Index rank 12

Balance Score


Energy Sustainability Index Rankings and Balance Score

 2011  2012  2013  Trend Score
Energy Performance  18  18  16   
Energy Security  48  48  42  B
Energy Equity  27  22  23  A
Environmental Sustainability  35  39  35  B
Contextual Performance  7  4  4   
Political Strength  12  12  8   
Societal Strength  9  5  4   
Economic Strength  14  16  16   
Overall Rank  14  13  12  ABB
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Fossil Fuel Reserves

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Key Metrics

Industrial sector (% of GDP) 24.1
TPEP / TPEC  (net energy importer) 0.71
Emission intensity (kg CO2 per USD) 0.27
Energy affordability (USD per kWh) 0.24
GDP / capita (PPP, USD); GDP Group 41,977 (I)
Energy intensity (million BTU per USD) 0.13
CO2 emissions (metric tons CO2 per capita) 9.92
Population Access to Electricity (%) 100.0
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Index Commentary

The Netherlands moves up one place in the Index rankings to 12 overall. The Netherlands, a ‘Pack Leader’ country, balances the energy trilemma even better this year, as improvements in energy security and environmental sustainability help those dimensions catch up to the country’s energy equity performance. Although total energy consumption increased this year, energy production increased even more, driving better energy security for the Dutch. Energy equity continues to be the country’s strongest energy dimension, despite small increases in the prices of gasoline and electricity. The Netherlands also makes progress in reducing its environmental footprint, as energy and emission intensity decline and CO2 emissions from electricity generation drop slightly. However, the Netherlands still relies of burning fossil fuels to generate a much higher proportion of its electricity (85%) than the other ‘Pack Leaders’, indicating that low and no-carbon sources of electricity need to be further developed if it wishes to remain part of this premier country group. Contextually, the Netherlands remains one of the world’s top performers, with modest improvements being seen on indicators of political strength.

Trends and Outlook

The Netherlands is well-positioned in the Index but still faces a number of challenges. These include: the public debate around installation of additional onshore wind capacity; high expectations of biomass and green gas in the face of challenging markets; ensuring solar surges and geothermal meet promises given the low starting base; and a FIT scheme that is not sufficient to reach targets. Furthermore, energy efficiency progress is fairly slow.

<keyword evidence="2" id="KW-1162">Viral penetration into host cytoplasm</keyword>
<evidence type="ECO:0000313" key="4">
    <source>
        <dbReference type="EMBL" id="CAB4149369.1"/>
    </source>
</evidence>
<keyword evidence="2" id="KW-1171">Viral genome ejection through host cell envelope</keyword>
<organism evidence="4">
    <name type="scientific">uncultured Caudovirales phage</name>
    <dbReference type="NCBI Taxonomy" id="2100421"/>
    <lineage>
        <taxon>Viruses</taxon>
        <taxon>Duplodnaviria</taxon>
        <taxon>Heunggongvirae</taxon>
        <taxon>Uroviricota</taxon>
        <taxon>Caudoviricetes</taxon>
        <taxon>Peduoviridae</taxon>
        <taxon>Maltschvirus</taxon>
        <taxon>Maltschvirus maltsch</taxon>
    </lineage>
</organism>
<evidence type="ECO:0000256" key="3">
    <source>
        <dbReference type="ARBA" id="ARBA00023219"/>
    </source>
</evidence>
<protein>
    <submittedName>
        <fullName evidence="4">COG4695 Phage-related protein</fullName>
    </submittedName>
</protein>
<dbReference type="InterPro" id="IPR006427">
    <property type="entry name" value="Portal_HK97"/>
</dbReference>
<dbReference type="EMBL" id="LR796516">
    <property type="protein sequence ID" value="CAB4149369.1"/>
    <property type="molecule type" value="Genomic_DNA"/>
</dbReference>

Key energy policy developments are: 1) the green deals – specific arrangements between the national government and individual sustainability initiatives such as energy, water, resources, waste to remove red tape, adjust policies where appropriate, make knowledge available and so on; 2) energy innovation top sector approach designed to strengthen market steering, market involvement and market resources for energy innovation in seven key areas that include gas, solar, offshore wind, industrial efficiency and biomass/bio-based economy; and 3) the SDE+ (stimulation of sustainable/renewable energy) feed in scheme that is fully operational, has significant funding (>1,5 billion Euro/annum) and strong competition between options.

Key trends include a strong de-centralisation of power generation such as solar, wind, small CHP, and to some degree also of gas production (green gas). Policymakers have to create the framework to stimulate or facilitate this development including the upgrade of the existing network such as smart grids. An important area for policymakers to focus on is the bio-based economy, and the liaison of a strong agricultural and chemical sector, and green gas. Finally, the Netherlands is expected to strengthen its position as a gas country, with an increased focus on the role of gas as a balancing fuel in a system that moves towards sustainability.